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The Acquiescence Of The U.S. Government In The Murder Of The Jews

(January 13, 1944)

A group of senior aides to Treasury Secretary Henry Morgenthau, Jr. uncovered a pattern of attempts by the State Department to obstruct rescue opportunities and block the flow of Holocaust information to the United States. In January 1944, they drafted a report to the secretary which documented “the acquiescence of this government in the murder of the Jews.” The report noted that “the slaughter of the Jewish people in Europe is continuing unabated” and that U.S. policy is “to save those Jews of Europe who could be saved.”

Randolph Paul signed the report for the Foreign Funds Control Unit of the Treasury Department. He concluded:

I am convinced on the basis of the information which is available to me that certain officials in our State Department, which is charged with carrying out this policy, have been guilty not only of gross procrastination and willful failure to act, but even of willful attempts to prevent action from being taken to rescue Jews from Hitler.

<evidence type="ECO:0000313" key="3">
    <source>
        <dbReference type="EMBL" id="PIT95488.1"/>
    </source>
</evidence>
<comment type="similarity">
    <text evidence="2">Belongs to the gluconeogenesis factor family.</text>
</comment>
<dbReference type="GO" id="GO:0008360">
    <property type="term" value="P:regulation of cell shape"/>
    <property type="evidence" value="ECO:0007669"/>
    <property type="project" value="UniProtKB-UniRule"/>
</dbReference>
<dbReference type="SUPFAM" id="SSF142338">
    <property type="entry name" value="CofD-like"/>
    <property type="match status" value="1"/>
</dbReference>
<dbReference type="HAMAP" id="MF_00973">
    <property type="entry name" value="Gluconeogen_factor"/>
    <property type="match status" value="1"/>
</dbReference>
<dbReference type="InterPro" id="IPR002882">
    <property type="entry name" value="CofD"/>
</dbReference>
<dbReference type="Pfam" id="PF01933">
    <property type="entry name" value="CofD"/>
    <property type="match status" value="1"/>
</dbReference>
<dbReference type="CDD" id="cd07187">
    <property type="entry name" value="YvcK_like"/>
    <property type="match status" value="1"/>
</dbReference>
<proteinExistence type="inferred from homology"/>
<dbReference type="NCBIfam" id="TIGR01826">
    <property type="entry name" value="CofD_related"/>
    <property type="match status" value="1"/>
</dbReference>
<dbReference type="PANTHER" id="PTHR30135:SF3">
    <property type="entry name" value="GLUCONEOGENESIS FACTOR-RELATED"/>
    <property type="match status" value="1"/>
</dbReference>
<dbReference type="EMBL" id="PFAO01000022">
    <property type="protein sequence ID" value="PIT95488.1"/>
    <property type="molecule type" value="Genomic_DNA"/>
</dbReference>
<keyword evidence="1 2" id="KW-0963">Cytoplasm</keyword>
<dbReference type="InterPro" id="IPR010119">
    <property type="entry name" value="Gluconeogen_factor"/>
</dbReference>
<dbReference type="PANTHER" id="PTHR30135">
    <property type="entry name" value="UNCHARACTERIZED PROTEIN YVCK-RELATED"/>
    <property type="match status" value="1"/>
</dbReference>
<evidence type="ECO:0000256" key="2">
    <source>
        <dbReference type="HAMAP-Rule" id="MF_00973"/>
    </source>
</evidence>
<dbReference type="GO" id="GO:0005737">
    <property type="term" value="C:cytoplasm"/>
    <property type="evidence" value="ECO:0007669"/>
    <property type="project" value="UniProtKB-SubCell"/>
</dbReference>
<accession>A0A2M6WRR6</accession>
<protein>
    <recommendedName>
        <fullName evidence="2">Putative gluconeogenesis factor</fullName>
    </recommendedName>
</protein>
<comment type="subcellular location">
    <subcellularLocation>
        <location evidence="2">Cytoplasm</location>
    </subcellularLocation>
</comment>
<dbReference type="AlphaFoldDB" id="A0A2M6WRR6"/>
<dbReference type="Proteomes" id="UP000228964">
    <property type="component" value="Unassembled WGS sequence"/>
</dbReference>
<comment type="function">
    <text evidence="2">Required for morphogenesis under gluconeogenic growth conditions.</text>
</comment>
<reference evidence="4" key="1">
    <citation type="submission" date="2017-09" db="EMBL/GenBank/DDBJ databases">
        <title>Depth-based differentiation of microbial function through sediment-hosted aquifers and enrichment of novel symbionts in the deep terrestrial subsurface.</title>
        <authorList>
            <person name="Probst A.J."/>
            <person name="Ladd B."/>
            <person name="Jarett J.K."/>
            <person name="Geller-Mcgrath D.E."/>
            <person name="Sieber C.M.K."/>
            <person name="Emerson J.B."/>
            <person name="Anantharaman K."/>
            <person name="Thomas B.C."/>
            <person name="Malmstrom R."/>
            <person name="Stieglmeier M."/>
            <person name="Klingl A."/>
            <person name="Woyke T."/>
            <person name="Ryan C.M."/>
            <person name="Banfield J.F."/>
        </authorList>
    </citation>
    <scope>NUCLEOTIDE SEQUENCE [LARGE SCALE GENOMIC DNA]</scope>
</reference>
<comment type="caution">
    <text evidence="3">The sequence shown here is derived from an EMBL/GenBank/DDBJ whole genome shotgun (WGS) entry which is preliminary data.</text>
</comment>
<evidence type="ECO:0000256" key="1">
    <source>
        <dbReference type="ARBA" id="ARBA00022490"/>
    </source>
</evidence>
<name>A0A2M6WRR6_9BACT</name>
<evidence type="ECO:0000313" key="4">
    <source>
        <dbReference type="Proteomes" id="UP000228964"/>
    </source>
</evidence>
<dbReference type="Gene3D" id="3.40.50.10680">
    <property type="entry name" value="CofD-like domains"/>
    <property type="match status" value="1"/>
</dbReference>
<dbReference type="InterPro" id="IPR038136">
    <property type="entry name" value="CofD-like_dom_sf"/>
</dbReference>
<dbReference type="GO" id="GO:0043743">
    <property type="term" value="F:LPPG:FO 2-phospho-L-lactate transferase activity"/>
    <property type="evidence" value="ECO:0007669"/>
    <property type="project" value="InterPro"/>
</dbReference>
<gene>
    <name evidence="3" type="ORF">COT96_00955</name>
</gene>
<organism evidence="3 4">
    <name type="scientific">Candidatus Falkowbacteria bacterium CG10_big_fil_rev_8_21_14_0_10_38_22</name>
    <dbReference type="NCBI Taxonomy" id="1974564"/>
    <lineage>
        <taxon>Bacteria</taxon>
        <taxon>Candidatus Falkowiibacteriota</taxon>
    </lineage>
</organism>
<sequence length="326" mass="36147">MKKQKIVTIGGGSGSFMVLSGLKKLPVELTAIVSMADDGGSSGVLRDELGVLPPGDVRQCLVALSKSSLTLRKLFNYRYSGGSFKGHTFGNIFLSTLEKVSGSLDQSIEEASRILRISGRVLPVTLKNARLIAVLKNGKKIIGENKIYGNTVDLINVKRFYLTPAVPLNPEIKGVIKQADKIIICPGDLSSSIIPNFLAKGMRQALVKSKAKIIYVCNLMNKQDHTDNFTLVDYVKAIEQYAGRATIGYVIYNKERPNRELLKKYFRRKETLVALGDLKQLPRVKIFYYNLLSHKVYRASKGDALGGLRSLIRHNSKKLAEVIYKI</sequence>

It was indeed officials in the State Department who not only did little or nothing to save Jews but actively placed obstacles in the way of their rescue. The person most responsible was Assistant Secretary Breckinridge Long. Even in 1944, when this document was written, long before all the facts about his behavior were disclosed, the report noted:

If men of the temperament and philosophy of Long continue in control of immigration administration, we may as well take down that plaque from the Statue of Liberty and black out the “lamp beside the Golden door.”

Morgenthau used the report to warn President Roosevelt that the refugee issue had become “a boiling pot on [Capitol] Hill” and Congress was likely to pass the rescue resolution unless the White House acted. Roosevelt pre-empted Congress by establishing the War Refugee Board

Click on the documents to enlarge or click here to read the text.

Source: Rebecca L. Erbelding, “About Time: The History Of the War Refugee Board,” Unpublished Ph.D. Dissertation, George Mason University, (2015), pp. 147-148.